Since a major effect of inflation is psychological, the fact that inflationary pressure has decisively moved back into the 1970s range is important.
At 5% per annum, inflation cannot be ignored. Investors cannot buy fixed-income securities without taking account of the fact that the principal of those securities will have devalued by more than half by the time they are repaid (if they are of 15 years or longer maturity.)
The combination of inflation and un-indexed income and capital gains taxes rapidly raises the tax rate on capital returns to an extremely high level, depressing still further the incentive to save.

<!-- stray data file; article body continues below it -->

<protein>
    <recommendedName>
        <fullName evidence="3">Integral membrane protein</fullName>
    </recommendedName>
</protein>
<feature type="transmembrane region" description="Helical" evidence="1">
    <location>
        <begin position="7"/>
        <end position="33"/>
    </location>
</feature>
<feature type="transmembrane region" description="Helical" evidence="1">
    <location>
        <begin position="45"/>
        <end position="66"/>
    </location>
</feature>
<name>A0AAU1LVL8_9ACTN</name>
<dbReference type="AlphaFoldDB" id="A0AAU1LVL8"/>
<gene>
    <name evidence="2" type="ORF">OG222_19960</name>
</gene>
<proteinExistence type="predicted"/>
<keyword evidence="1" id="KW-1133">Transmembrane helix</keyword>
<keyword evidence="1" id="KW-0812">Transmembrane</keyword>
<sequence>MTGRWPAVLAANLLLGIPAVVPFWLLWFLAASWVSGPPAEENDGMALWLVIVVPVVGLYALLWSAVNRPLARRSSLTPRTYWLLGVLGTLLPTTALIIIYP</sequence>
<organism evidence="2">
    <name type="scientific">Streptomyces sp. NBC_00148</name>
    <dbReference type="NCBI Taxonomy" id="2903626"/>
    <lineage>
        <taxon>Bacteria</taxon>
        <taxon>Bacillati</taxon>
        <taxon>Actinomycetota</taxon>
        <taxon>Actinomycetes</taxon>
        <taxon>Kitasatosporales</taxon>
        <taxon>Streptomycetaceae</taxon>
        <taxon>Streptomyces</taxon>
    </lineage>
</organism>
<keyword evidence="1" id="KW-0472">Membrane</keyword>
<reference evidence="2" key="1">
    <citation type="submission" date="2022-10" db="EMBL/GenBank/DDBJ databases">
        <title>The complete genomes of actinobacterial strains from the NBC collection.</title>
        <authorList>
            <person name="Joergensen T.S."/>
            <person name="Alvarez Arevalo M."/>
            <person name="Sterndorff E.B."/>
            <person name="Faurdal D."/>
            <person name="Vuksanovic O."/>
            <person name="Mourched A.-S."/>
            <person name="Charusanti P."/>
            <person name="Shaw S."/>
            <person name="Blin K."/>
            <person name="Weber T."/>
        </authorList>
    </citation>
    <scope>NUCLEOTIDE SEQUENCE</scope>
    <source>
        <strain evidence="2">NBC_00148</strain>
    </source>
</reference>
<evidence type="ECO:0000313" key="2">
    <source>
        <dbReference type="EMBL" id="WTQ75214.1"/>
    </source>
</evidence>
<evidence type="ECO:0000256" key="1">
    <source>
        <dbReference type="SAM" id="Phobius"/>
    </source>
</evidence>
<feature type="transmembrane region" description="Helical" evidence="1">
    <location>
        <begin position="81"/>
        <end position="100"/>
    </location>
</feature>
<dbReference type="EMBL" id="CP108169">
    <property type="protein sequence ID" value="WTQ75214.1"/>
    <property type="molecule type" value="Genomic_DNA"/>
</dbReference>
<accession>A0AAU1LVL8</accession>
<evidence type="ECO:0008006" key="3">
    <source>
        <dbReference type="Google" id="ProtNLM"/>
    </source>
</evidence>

For the layperson, this last seems the key to me - the disincentive to save. So in the light of this, what to make of Sackerson's post today, suggesting, via Mish:
The entire US banking system is insolvent.In Russia there is a long tradition of keeping the money in a shoebox in the top cupboard, keeping it in hard currency and never trusting anyone's exhortations to part with it.